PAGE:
Surmounting the limitations imposed by restricting one’s ideas to the failed concepts of classic physics can be especially important when one is investigating how to develop improved methods for altering the emotional and cerebral responses to significantly stressful external or internally generated stimuli. An incorrect assignment of the causal roles of neurophysiologically and mentalistically described variables can impact negatively on a therapist’s selection of a course of treatment, on a patient’s capacity to recover, and on a neuroscientist’s design of clinically relevant research programmes.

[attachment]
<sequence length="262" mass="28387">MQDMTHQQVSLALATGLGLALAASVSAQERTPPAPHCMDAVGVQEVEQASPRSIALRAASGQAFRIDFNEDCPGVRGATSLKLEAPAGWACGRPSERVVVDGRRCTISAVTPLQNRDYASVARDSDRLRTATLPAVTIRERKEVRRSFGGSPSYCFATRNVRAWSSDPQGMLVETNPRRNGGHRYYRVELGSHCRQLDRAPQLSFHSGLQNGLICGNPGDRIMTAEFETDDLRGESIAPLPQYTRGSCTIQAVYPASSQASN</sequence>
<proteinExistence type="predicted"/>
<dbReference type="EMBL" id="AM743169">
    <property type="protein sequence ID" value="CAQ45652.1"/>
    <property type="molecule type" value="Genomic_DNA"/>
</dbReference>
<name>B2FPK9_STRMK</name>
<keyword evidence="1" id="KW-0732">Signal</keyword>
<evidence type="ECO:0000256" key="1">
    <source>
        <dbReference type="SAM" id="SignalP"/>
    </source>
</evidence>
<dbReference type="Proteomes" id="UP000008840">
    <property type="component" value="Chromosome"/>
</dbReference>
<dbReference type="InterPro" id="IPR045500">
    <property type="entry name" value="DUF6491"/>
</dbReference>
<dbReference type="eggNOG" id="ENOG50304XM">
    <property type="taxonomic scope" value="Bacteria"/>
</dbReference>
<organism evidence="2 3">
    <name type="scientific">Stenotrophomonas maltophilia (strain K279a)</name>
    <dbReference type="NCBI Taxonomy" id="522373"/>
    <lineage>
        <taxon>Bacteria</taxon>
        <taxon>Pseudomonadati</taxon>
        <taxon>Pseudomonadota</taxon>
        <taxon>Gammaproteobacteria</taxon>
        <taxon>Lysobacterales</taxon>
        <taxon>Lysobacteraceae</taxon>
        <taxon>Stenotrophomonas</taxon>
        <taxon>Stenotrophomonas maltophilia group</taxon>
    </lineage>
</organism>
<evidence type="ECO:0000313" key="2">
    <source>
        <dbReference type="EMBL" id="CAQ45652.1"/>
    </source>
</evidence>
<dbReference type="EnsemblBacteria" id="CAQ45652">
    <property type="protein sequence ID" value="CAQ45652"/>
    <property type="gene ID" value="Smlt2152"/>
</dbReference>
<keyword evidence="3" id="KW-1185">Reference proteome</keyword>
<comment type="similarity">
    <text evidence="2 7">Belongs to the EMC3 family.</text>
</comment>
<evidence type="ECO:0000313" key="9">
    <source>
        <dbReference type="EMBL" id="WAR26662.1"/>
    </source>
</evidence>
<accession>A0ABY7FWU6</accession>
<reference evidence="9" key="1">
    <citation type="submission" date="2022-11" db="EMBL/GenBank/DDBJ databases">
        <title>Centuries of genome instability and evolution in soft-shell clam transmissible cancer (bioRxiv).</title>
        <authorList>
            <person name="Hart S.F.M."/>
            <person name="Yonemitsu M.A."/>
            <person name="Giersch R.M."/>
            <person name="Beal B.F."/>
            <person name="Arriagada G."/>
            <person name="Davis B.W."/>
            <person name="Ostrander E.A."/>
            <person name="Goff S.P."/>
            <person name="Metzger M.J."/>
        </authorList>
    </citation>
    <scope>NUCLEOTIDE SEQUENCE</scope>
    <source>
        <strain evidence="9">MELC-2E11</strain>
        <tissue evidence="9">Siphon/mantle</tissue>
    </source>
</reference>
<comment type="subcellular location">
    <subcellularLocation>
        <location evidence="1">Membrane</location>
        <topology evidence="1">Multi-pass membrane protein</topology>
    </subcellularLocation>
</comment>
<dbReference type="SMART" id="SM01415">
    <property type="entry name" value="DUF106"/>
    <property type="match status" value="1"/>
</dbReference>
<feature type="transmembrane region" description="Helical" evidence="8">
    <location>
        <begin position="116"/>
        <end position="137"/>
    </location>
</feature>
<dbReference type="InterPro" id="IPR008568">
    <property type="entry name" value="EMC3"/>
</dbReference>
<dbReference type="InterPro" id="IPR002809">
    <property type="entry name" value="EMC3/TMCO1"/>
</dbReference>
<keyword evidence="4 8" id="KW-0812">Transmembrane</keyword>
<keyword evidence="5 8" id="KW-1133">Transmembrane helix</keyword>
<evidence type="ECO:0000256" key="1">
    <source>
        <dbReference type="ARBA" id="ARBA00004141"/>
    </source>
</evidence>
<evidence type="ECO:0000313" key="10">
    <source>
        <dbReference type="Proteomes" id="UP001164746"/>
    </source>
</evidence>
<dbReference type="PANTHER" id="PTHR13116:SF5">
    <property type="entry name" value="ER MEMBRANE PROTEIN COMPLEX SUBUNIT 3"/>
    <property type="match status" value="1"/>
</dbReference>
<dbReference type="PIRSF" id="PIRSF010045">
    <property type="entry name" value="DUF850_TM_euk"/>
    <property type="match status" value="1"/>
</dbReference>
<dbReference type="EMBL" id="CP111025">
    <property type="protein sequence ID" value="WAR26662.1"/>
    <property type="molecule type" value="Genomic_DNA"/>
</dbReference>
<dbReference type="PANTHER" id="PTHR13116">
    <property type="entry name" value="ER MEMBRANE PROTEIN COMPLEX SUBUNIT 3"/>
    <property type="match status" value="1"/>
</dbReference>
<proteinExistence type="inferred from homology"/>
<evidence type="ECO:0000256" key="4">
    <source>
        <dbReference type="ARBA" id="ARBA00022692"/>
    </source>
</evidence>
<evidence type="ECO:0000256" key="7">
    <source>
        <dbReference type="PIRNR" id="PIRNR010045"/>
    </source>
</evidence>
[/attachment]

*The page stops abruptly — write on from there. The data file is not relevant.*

In the analysis and development of clinical practices involving psychological treatments and their biological effects, the possession and use of a rationally coherent and physically allowable conception of the causal relationship between mind and brain (or, if one prefers, mentalistic and neurophysiological variables) is critical. If one simply accepts the standard presumption that all aspects of emotional response are passively determined by neurobiological mechanisms, then the theoretical development of genuinely effective self-directed psychological strategies that produce real neurobiological changes can be impeded by the fact that one is using a theory that excludes from the dynamics what logically can be, and in our model actually are, key causal elements, namely our wilful choices.